Dance review: Kidd Pivot meditates on Free Will

A man and his puppet in “Dark Matters”/Courtesy of Kidd Pivot

For a  moment during the first gripping half of Kidd Pivot’s “Dark Matters,” presented by White Bird, I flashed on the following thought. The increasingly demonic stick puppet seeking to control its creator is really my computer. And the five darkly clad and anonymous puppet masters handling the sticks represent the legions of programmers and webmasters who gradually seize command of my life. Thank goodness I keep the scissors in a safe place.

Oops. I don’t want to spoil “Dark Matters” for anyone, because it does have a specific narrative in that first half before becoming more abstract, though even more powerful, in the second.  Choreographer Crystal Pite’s creation is a brilliant piece of dance theater, beautifully and dramatically lit (by lighting designer Robert Sondergaard) and designed (by set designer Jay Gower Taylor) with a pulsating sound track (by composer Owen Belton). And I wouldn’t want to do anything that would take away any of the joy of discovery you might find there.

That means, after I tell you that the dancing itself is at least as accomplished as the rest of the elements, you might want to stop right here! I’m not going to give away anything, really, because each moment is so full of possible meaning that I couldn’t possibly exhaust it. But I do intend to speculate a little as I describe “Dark Matters,” and I know some people would rather go into it with a clean slate.

****

“Dark Matters” starts like “Pinocchio”!  A man (dancer Peter Chu) bends over a table and builds, through several black-outs, a puppet. The puppet is manipulated by the rest of the company, all masked and darkly dressed. One critic referred to them as ninjas, but when I wasn’t thinking of them as computer programmers, I thought of them simply as an anonymous force, maybe “they,” or the stuff we can’t detect in the universe, the dark matter of the title, which astro-physicists figure makes up as much as three-quarters of the matter in the universe.

They are expert at manipulating this puppet (bunraku-style, with strings and sticks) it must be said, and the “dance” between Chu and this increasingly possessive and demanding little guy is fascinating to watch, even as it becomes violent. Especially as it becomes violent. Still, though perhaps we can predict that this little experiment in puppetry is going to come to a bad end (the dark music is a clue), the coup de theatre at the end of the act is startling.

So, what is all of this about? Pite gives us a clue in the form of excerpts from Voltaire’s “Poem on the Lisbon Disaster,”  including this one:

What is the verdict of the vastest mind?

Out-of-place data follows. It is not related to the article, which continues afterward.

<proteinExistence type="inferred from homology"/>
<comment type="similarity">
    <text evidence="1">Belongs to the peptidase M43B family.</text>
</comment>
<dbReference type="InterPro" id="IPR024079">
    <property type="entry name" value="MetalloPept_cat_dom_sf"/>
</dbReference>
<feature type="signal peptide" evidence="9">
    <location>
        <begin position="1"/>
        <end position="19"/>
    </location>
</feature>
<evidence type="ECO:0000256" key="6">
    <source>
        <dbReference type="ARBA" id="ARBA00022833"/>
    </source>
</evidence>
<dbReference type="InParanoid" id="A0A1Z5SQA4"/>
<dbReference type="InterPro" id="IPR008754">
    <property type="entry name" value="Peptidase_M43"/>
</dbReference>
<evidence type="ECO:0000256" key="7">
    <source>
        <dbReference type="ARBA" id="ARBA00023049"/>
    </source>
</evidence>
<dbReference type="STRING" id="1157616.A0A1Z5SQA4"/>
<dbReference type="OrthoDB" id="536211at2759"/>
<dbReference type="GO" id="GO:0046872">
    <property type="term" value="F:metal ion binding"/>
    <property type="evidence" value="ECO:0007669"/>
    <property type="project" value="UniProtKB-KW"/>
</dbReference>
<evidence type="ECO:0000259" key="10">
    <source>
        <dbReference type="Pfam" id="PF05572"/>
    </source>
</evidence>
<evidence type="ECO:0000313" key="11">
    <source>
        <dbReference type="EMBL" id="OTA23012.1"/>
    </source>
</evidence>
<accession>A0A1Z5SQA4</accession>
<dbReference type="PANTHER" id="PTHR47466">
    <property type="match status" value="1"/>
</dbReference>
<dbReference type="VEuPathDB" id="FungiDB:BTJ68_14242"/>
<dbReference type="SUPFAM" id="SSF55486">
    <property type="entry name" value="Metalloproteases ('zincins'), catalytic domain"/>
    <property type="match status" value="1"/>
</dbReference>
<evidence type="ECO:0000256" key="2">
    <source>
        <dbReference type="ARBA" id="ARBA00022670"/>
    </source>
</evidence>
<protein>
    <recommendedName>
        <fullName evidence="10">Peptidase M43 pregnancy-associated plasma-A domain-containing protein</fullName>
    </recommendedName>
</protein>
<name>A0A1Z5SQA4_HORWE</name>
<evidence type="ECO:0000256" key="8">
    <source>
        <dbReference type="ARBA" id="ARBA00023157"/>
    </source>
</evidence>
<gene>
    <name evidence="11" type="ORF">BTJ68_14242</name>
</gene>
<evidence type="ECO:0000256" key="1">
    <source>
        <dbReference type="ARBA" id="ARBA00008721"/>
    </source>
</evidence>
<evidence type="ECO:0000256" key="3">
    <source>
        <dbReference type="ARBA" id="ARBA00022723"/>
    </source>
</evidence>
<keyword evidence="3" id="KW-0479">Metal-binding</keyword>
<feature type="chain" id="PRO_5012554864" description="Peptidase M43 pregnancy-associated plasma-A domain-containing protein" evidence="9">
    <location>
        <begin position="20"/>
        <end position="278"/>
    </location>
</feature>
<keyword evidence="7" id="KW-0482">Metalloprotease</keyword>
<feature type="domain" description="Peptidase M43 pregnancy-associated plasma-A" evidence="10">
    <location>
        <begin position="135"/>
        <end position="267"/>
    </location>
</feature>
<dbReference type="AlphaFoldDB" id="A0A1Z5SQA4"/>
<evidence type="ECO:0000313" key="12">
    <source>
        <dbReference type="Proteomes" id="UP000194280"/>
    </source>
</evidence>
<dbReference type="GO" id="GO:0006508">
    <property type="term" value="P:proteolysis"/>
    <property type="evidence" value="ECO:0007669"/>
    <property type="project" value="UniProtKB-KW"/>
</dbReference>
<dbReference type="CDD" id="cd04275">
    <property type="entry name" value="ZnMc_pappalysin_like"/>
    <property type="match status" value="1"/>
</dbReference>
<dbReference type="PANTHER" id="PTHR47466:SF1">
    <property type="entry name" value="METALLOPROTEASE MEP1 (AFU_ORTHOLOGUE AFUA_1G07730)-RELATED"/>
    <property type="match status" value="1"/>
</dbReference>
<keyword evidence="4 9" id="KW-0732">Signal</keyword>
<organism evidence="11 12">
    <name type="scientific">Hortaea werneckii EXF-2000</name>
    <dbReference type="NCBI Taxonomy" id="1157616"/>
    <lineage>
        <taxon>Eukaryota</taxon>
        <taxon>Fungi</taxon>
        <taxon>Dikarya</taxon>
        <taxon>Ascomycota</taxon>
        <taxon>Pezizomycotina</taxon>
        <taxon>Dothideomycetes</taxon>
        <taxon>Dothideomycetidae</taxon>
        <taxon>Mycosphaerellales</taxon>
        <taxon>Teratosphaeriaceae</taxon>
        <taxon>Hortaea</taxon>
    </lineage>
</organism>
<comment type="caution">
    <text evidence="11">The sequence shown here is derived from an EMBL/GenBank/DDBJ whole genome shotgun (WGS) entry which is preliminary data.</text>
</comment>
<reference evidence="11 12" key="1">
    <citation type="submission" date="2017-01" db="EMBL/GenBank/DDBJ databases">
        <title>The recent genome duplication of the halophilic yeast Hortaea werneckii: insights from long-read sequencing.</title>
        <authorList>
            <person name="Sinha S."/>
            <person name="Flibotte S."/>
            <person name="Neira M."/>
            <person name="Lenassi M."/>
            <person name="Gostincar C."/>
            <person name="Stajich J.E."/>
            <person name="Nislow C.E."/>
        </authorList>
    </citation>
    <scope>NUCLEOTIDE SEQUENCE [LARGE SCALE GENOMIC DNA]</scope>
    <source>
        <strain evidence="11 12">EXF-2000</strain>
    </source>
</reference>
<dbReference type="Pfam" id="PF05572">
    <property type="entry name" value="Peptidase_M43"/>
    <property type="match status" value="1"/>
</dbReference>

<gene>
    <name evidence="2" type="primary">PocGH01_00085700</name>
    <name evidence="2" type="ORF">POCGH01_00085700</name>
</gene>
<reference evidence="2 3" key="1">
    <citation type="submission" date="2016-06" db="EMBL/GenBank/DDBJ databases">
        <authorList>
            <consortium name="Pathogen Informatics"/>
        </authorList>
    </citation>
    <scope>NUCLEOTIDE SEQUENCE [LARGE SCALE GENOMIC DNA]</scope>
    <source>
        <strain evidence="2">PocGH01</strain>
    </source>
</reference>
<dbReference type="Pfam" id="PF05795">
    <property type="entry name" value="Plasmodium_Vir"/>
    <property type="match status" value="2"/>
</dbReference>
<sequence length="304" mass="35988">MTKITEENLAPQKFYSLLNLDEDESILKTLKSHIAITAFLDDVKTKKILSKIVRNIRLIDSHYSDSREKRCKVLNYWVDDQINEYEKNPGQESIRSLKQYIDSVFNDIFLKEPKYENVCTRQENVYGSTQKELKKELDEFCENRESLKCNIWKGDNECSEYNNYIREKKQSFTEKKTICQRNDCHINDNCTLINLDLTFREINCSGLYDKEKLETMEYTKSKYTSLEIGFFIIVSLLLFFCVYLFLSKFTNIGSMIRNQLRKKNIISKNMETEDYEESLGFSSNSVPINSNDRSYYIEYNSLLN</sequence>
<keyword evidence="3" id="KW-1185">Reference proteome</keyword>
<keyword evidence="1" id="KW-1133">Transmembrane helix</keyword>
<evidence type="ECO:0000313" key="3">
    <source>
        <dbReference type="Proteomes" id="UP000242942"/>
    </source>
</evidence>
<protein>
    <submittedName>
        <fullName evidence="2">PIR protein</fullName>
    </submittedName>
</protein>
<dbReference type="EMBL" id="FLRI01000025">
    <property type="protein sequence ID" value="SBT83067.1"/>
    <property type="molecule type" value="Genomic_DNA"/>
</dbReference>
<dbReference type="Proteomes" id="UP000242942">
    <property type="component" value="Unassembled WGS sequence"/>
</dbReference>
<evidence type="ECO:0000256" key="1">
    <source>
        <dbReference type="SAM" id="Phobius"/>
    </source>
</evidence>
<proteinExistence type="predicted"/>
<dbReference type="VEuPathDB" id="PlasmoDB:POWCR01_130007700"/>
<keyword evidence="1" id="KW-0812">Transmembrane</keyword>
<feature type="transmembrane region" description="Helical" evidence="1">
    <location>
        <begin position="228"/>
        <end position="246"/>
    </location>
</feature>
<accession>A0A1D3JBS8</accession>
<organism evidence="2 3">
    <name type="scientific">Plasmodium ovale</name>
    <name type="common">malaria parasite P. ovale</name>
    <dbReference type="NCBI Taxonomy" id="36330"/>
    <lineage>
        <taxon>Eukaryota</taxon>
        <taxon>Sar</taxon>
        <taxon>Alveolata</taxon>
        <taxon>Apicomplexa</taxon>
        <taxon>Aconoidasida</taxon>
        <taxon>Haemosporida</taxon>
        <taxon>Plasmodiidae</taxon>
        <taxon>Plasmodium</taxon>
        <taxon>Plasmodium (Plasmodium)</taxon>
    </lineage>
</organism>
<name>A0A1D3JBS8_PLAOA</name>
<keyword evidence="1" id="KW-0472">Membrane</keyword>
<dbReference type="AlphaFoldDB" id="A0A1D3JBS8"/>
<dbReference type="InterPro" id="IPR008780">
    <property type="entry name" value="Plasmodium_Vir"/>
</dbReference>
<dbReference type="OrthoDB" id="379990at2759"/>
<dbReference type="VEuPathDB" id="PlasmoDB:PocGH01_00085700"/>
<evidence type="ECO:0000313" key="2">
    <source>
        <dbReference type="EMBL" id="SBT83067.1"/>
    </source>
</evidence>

Silence: the book of fate is closed to us.
Man is a stranger to his own research;
He knows not whence he comes, nor whither goes.
Tormented atoms in a bed of mud,
Devoured by death, a mockery of fate.
But thinking atoms, whose far-seeing eyes,
Guided by thought, have measured the faint stars,
Our being mingles with the infinite;
Ourselves we never see, or come to know.

We don’t know ourselves, and so we are at the mercy of the universe, even of our own creations. And Pite drives home the point: The Voltaire is repeated many times.

Kidd Pivot’s “Dark Matters,” Act Two/Courtesy Kidd Pivot

****

The puppet is put away for Act Two, though one of the anonymous handlers remains in costume. She mixes in the dancing of the other five, pushing and pulling, creating a force field, maybe. This choreographed section is fabulous, a whipsaw of motion that takes the dancers to the edge of balance and then freezes them for a moment before sending them back into the fray. Solos, duets and group dancing, all have some relationship to that puppet in Act One, the angle of the ankle, the herky-jerky movement, the endurance.

Herky-jerky, maybe, but also fluid, because Pite asks her dancers to figure out a way to escape the constraints of normal ligaments and joints — or at least create the illusion of such an escape. You won’t find rotations more watery than some of these.

Spasm of movement, collapse, spasm of movement, freeze frame. The image that stands out for me? The anonymous masked dancer starts a movement phrase that looks faintly Javanese to me, with elbows high and fingers splayed, and one of the dancers immediately picks it up, and the two dance in unison, as though the masked dancer had complete control of the other dancer.

The physical demands on the dancers somehow seem “imposed,” which is the great accomplishment of “Dark Matters.” They aren’t dancing. They are being danced. And by extension, we ourselves are being danced. Now, this isn’t the place for a meditation on Free Will or the limits of human agency, but what “Dark Matters” describes what that looks like, the human  blowing in the cosmic wind. And it’s quite beautiful to see, if also a little scary, depending upon your own view of these things.

How does Voltaire end his poem? It’s not in the performance of “Dark Matters,” but he ends it with a story about the final prayer of dying caliph, who bows before his Maker:

“I bear
What thou dost lack in thy immensity—
Evil and ignorance, distress and sin.”
He might have added one thing further—hope.

The universe, that “immensity” outside of us, doesn’t possess our own weaknesses (evil and ignorance, distress and sin). But it also doesn’t  possess something else: The hope that somehow we can fashion something better from our circumstances.

So, how does Pite dance “hope” at the end of “Dark Matters”? Quite beautifully, of course.

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